Sometimes fortune just happens to fall – er, crawl – right into your lap!

Usually gaining a nod from the academic community takes years of studying and hard work, but for one Twitter user’s family, all it took was her little brother’s interest in bugs and a good net.

▼ “So my little brother caught this half-male/half-female stag beetle… LOL”

While stag beetles in general are pretty common, and young children all across Japan go bug-catching every summer, finding a specimen like this in the insect world was akin to finding a five (not four)-leaf clover.

▼ “Upon doing a little research, I found out that the likely hood of finding one of these is 1 in every few ten or hundred thousand…”

Admittedly I’m not on up on all the details when it comes to differentiating beetle species, but luckily one commenter was able to provide a little more background info on these unique creatures from a book he had at home:

▼ “This is what one of my books had to say about it. ・`ω・) Just wow…”

Despite not having an internationally recognized English name for these beetles, they’re often referred to as “Rare Hermaphrodite Stag Beetles” among Japanese collectors. Unlike more common Hermaphrodite Stag beetles, the two present sexes are equally divided, with male organs on the male (left) side, and female organs on the female (right) side. Although rare to begin with, an even rarer version has the male side on the right and the female side on the left.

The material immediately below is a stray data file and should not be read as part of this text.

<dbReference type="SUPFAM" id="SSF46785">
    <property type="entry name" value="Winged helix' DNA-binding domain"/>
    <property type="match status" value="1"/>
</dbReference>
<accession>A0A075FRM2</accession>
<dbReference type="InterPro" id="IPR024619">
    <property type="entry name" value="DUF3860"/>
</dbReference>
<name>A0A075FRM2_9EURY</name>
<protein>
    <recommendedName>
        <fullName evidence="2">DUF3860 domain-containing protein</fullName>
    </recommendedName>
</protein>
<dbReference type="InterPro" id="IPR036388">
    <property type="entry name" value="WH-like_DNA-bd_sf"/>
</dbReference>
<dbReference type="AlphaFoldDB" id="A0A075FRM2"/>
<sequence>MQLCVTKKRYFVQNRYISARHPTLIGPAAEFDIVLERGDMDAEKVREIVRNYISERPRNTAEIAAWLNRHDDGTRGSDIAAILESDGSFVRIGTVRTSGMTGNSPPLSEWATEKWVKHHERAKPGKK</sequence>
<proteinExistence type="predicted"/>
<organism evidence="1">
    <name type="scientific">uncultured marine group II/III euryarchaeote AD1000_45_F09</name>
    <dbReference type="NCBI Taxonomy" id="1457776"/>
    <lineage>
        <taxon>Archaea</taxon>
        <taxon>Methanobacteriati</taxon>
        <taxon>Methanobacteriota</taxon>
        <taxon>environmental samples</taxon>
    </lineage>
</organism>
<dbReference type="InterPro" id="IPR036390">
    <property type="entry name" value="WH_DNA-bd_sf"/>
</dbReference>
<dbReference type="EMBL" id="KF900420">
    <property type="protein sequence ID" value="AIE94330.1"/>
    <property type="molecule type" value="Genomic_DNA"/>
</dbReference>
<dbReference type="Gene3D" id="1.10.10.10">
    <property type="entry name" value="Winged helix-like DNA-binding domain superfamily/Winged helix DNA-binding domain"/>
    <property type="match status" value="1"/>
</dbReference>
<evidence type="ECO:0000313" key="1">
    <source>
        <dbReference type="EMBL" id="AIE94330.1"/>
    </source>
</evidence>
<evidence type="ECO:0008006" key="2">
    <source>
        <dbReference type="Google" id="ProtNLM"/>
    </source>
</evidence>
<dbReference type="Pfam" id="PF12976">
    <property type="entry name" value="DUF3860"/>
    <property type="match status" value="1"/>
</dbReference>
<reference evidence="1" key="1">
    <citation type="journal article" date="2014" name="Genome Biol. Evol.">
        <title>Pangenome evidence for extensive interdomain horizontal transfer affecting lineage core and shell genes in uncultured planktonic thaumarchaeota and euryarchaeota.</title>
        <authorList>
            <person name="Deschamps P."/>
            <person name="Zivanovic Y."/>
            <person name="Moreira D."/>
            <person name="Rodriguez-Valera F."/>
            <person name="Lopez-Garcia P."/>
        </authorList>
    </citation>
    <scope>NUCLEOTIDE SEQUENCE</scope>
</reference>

▼ “We finally heard back from an expert! Apparently this half-♂, half-♀ stag beetle is pretty rare, so a local Kagoshima magazine is going to run a story on it.”

“It’s even rarer than finding a Pokémon!”
“If it has that much scientific value, it shouldn’t be hard to sell it to a collector or organization for a good price…”
“You’d probably make a pretty penny off of it, yeah?”
“Better sell it quick before it dies! You’d rather be 500,000 yen (US$4,830) richer, right?”

Seeing as the last time one of these were found, it was put on display at a museum in Chiba Prefecture, we wouldn’t be surprised to see hardcore insect enthusiasts fighting for the chance to take it home.

Of course, right now, the family’s biggest concern is probably keeping this little creature alive.

Source: Twitter/@suwak1994912161 (1, 2, 3), Twitter/@dcop_Kohei_7 via Hachima Kikou, kerbtier.de
Feature/top image: Twitter/@suwak1994912161